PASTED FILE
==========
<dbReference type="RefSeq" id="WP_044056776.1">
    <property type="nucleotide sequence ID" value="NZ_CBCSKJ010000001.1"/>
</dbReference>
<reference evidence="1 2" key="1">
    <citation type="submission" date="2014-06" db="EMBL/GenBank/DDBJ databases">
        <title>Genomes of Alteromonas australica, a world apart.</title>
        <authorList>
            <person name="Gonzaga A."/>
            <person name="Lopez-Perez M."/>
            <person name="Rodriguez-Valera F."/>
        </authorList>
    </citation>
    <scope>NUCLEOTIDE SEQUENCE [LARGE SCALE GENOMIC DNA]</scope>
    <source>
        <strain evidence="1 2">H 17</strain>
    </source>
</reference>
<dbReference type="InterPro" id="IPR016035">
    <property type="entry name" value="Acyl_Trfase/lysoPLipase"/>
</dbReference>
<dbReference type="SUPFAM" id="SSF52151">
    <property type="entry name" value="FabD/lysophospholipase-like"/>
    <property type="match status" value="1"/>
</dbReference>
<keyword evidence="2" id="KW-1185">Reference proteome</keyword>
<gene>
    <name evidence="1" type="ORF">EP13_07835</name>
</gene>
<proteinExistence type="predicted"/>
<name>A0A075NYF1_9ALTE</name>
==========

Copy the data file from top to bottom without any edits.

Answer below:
<dbReference type="RefSeq" id="WP_044056776.1">
    <property type="nucleotide sequence ID" value="NZ_CBCSKJ010000001.1"/>
</dbReference>
<reference evidence="1 2" key="1">
    <citation type="submission" date="2014-06" db="EMBL/GenBank/DDBJ databases">
        <title>Genomes of Alteromonas australica, a world apart.</title>
        <authorList>
            <person name="Gonzaga A."/>
            <person name="Lopez-Perez M."/>
            <person name="Rodriguez-Valera F."/>
        </authorList>
    </citation>
    <scope>NUCLEOTIDE SEQUENCE [LARGE SCALE GENOMIC DNA]</scope>
    <source>
        <strain evidence="1 2">H 17</strain>
    </source>
</reference>
<dbReference type="InterPro" id="IPR016035">
    <property type="entry name" value="Acyl_Trfase/lysoPLipase"/>
</dbReference>
<dbReference type="SUPFAM" id="SSF52151">
    <property type="entry name" value="FabD/lysophospholipase-like"/>
    <property type="match status" value="1"/>
</dbReference>
<keyword evidence="2" id="KW-1185">Reference proteome</keyword>
<gene>
    <name evidence="1" type="ORF">EP13_07835</name>
</gene>
<proteinExistence type="predicted"/>
<name>A0A075NYF1_9ALTE</name>